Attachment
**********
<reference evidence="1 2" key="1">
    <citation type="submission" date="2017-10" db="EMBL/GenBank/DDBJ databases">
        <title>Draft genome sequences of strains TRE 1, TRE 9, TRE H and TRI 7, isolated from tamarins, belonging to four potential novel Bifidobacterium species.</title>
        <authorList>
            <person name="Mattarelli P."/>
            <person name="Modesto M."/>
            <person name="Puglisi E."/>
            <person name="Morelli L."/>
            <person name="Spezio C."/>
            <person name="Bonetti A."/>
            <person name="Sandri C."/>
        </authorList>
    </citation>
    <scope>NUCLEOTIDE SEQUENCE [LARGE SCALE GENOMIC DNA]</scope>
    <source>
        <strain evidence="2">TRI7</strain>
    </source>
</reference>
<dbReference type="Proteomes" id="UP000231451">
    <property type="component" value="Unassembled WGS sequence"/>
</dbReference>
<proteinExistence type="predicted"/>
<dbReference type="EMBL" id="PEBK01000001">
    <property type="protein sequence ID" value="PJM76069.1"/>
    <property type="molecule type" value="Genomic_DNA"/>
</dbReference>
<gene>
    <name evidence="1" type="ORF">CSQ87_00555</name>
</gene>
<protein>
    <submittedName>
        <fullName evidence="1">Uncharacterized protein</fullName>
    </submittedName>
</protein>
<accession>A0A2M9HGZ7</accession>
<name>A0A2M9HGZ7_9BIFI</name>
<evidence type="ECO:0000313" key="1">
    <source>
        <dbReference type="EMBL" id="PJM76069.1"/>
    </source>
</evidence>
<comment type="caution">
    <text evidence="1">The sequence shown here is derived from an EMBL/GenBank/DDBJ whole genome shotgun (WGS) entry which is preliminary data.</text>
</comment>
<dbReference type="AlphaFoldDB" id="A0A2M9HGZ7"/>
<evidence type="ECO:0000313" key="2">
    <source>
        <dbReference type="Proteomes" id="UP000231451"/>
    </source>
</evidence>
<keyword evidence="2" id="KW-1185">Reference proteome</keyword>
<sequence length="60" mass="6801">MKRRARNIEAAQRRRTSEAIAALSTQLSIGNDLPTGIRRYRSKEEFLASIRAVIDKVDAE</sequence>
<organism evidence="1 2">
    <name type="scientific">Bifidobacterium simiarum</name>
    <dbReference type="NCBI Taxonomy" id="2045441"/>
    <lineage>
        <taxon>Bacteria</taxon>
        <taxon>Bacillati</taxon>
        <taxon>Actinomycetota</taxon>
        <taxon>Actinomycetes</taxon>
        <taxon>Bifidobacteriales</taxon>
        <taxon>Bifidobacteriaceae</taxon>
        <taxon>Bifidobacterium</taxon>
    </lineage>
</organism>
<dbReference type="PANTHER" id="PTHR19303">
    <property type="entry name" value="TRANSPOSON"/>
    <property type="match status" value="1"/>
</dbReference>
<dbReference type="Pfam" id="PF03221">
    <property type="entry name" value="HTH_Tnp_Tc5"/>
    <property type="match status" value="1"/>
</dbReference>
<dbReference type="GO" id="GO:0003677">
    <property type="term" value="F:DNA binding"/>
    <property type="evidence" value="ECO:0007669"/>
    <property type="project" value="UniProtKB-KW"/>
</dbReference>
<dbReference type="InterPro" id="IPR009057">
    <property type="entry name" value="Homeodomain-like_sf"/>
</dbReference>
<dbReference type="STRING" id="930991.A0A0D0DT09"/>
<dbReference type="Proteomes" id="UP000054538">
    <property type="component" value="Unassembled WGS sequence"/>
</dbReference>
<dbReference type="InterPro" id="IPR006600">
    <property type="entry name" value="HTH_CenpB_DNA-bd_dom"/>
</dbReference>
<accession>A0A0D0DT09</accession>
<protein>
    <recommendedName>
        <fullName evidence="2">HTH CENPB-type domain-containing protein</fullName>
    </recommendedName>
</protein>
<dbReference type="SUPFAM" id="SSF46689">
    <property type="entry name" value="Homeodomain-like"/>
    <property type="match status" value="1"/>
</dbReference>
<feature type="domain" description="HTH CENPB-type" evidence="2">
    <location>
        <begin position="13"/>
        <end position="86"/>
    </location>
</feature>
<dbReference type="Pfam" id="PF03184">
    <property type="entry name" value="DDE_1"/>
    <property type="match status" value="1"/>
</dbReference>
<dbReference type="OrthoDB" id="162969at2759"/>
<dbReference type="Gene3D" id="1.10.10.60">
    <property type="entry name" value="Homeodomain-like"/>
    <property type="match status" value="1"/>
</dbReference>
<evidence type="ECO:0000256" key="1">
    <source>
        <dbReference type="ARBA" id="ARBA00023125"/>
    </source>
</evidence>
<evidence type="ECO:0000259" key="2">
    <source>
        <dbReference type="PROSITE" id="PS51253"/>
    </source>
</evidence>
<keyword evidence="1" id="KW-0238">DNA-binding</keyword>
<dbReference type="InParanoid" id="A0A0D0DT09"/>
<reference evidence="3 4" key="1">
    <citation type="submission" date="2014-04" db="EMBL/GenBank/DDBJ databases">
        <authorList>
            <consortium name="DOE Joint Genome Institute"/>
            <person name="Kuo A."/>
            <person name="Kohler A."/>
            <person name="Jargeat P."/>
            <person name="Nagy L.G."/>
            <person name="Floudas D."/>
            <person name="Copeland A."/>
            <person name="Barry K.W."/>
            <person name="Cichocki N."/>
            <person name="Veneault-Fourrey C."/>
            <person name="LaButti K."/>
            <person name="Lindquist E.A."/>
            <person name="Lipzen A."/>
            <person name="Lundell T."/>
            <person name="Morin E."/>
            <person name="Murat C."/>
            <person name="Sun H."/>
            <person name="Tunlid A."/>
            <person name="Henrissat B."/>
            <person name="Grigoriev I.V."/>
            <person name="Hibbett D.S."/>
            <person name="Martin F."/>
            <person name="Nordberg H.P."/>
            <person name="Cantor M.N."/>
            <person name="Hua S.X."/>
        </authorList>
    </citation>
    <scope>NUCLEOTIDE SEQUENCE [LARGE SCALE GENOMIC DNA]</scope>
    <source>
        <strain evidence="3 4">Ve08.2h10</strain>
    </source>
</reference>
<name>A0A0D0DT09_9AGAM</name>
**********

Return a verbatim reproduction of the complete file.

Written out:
<reference evidence="1 2" key="1">
    <citation type="submission" date="2017-10" db="EMBL/GenBank/DDBJ databases">
        <title>Draft genome sequences of strains TRE 1, TRE 9, TRE H and TRI 7, isolated from tamarins, belonging to four potential novel Bifidobacterium species.</title>
        <authorList>
            <person name="Mattarelli P."/>
            <person name="Modesto M."/>
            <person name="Puglisi E."/>
            <person name="Morelli L."/>
            <person name="Spezio C."/>
            <person name="Bonetti A."/>
            <person name="Sandri C."/>
        </authorList>
    </citation>
    <scope>NUCLEOTIDE SEQUENCE [LARGE SCALE GENOMIC DNA]</scope>
    <source>
        <strain evidence="2">TRI7</strain>
    </source>
</reference>
<dbReference type="Proteomes" id="UP000231451">
    <property type="component" value="Unassembled WGS sequence"/>
</dbReference>
<proteinExistence type="predicted"/>
<dbReference type="EMBL" id="PEBK01000001">
    <property type="protein sequence ID" value="PJM76069.1"/>
    <property type="molecule type" value="Genomic_DNA"/>
</dbReference>
<gene>
    <name evidence="1" type="ORF">CSQ87_00555</name>
</gene>
<protein>
    <submittedName>
        <fullName evidence="1">Uncharacterized protein</fullName>
    </submittedName>
</protein>
<accession>A0A2M9HGZ7</accession>
<name>A0A2M9HGZ7_9BIFI</name>
<evidence type="ECO:0000313" key="1">
    <source>
        <dbReference type="EMBL" id="PJM76069.1"/>
    </source>
</evidence>
<comment type="caution">
    <text evidence="1">The sequence shown here is derived from an EMBL/GenBank/DDBJ whole genome shotgun (WGS) entry which is preliminary data.</text>
</comment>
<dbReference type="AlphaFoldDB" id="A0A2M9HGZ7"/>
<evidence type="ECO:0000313" key="2">
    <source>
        <dbReference type="Proteomes" id="UP000231451"/>
    </source>
</evidence>
<keyword evidence="2" id="KW-1185">Reference proteome</keyword>
<sequence length="60" mass="6801">MKRRARNIEAAQRRRTSEAIAALSTQLSIGNDLPTGIRRYRSKEEFLASIRAVIDKVDAE</sequence>
<organism evidence="1 2">
    <name type="scientific">Bifidobacterium simiarum</name>
    <dbReference type="NCBI Taxonomy" id="2045441"/>
    <lineage>
        <taxon>Bacteria</taxon>
        <taxon>Bacillati</taxon>
        <taxon>Actinomycetota</taxon>
        <taxon>Actinomycetes</taxon>
        <taxon>Bifidobacteriales</taxon>
        <taxon>Bifidobacteriaceae</taxon>
        <taxon>Bifidobacterium</taxon>
    </lineage>
</organism>
<dbReference type="PANTHER" id="PTHR19303">
    <property type="entry name" value="TRANSPOSON"/>
    <property type="match status" value="1"/>
</dbReference>
<dbReference type="Pfam" id="PF03221">
    <property type="entry name" value="HTH_Tnp_Tc5"/>
    <property type="match status" value="1"/>
</dbReference>
<dbReference type="GO" id="GO:0003677">
    <property type="term" value="F:DNA binding"/>
    <property type="evidence" value="ECO:0007669"/>
    <property type="project" value="UniProtKB-KW"/>
</dbReference>
<dbReference type="InterPro" id="IPR009057">
    <property type="entry name" value="Homeodomain-like_sf"/>
</dbReference>
<dbReference type="STRING" id="930991.A0A0D0DT09"/>
<dbReference type="Proteomes" id="UP000054538">
    <property type="component" value="Unassembled WGS sequence"/>
</dbReference>
<dbReference type="InterPro" id="IPR006600">
    <property type="entry name" value="HTH_CenpB_DNA-bd_dom"/>
</dbReference>
<accession>A0A0D0DT09</accession>
<protein>
    <recommendedName>
        <fullName evidence="2">HTH CENPB-type domain-containing protein</fullName>
    </recommendedName>
</protein>
<dbReference type="SUPFAM" id="SSF46689">
    <property type="entry name" value="Homeodomain-like"/>
    <property type="match status" value="1"/>
</dbReference>
<feature type="domain" description="HTH CENPB-type" evidence="2">
    <location>
        <begin position="13"/>
        <end position="86"/>
    </location>
</feature>
<dbReference type="Pfam" id="PF03184">
    <property type="entry name" value="DDE_1"/>
    <property type="match status" value="1"/>
</dbReference>
<dbReference type="OrthoDB" id="162969at2759"/>
<dbReference type="Gene3D" id="1.10.10.60">
    <property type="entry name" value="Homeodomain-like"/>
    <property type="match status" value="1"/>
</dbReference>
<evidence type="ECO:0000256" key="1">
    <source>
        <dbReference type="ARBA" id="ARBA00023125"/>
    </source>
</evidence>
<evidence type="ECO:0000259" key="2">
    <source>
        <dbReference type="PROSITE" id="PS51253"/>
    </source>
</evidence>
<keyword evidence="1" id="KW-0238">DNA-binding</keyword>
<dbReference type="InParanoid" id="A0A0D0DT09"/>
<reference evidence="3 4" key="1">
    <citation type="submission" date="2014-04" db="EMBL/GenBank/DDBJ databases">
        <authorList>
            <consortium name="DOE Joint Genome Institute"/>
            <person name="Kuo A."/>
            <person name="Kohler A."/>
            <person name="Jargeat P."/>
            <person name="Nagy L.G."/>
            <person name="Floudas D."/>
            <person name="Copeland A."/>
            <person name="Barry K.W."/>
            <person name="Cichocki N."/>
            <person name="Veneault-Fourrey C."/>
            <person name="LaButti K."/>
            <person name="Lindquist E.A."/>
            <person name="Lipzen A."/>
            <person name="Lundell T."/>
            <person name="Morin E."/>
            <person name="Murat C."/>
            <person name="Sun H."/>
            <person name="Tunlid A."/>
            <person name="Henrissat B."/>
            <person name="Grigoriev I.V."/>
            <person name="Hibbett D.S."/>
            <person name="Martin F."/>
            <person name="Nordberg H.P."/>
            <person name="Cantor M.N."/>
            <person name="Hua S.X."/>
        </authorList>
    </citation>
    <scope>NUCLEOTIDE SEQUENCE [LARGE SCALE GENOMIC DNA]</scope>
    <source>
        <strain evidence="3 4">Ve08.2h10</strain>
    </source>
</reference>
<name>A0A0D0DT09_9AGAM</name>